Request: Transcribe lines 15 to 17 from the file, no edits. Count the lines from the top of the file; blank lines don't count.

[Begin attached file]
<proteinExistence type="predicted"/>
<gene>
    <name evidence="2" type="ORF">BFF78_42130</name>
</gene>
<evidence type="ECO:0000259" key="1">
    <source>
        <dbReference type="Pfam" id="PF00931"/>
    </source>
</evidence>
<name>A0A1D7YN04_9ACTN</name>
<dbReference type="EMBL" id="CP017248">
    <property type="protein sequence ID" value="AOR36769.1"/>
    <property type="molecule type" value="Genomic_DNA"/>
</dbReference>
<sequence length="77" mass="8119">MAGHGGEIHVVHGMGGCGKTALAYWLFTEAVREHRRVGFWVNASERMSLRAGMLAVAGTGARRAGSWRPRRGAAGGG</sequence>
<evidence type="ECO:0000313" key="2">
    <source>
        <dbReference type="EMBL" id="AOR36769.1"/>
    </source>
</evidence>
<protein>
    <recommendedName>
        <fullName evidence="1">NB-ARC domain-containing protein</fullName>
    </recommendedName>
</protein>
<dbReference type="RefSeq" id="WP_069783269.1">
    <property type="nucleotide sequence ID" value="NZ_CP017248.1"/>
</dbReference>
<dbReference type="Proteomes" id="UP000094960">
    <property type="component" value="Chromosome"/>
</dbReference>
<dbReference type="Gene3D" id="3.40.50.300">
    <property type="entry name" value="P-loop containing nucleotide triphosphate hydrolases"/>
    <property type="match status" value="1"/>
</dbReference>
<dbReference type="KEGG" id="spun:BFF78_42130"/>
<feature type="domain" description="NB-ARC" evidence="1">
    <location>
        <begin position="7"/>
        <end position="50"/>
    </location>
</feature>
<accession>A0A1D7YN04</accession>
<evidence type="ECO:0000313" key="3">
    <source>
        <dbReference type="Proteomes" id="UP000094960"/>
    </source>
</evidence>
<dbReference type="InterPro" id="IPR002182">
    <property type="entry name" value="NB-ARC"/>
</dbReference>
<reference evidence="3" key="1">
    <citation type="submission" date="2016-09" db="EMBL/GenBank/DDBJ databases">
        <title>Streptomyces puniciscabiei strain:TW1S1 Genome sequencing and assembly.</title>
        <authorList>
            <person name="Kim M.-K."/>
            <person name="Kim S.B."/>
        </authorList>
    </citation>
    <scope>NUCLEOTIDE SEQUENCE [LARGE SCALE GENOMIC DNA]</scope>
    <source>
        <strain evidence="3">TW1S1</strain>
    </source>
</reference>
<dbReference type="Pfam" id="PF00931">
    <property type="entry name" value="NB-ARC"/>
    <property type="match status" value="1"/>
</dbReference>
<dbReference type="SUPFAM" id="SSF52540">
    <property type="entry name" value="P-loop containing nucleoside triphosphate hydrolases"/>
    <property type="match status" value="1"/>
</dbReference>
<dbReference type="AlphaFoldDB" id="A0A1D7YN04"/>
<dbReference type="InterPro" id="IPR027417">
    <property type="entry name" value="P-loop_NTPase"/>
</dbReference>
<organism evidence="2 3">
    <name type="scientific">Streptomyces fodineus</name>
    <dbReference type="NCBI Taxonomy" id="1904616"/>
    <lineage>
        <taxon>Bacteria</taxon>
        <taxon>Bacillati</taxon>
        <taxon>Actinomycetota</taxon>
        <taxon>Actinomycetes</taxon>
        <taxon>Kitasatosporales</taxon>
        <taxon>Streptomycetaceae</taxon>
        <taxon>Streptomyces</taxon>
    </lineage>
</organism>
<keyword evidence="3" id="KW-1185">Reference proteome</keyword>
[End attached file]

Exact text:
<sequence length="77" mass="8119">MAGHGGEIHVVHGMGGCGKTALAYWLFTEAVREHRRVGFWVNASERMSLRAGMLAVAGTGARRAGSWRPRRGAAGGG</sequence>
<evidence type="ECO:0000313" key="2">
    <source>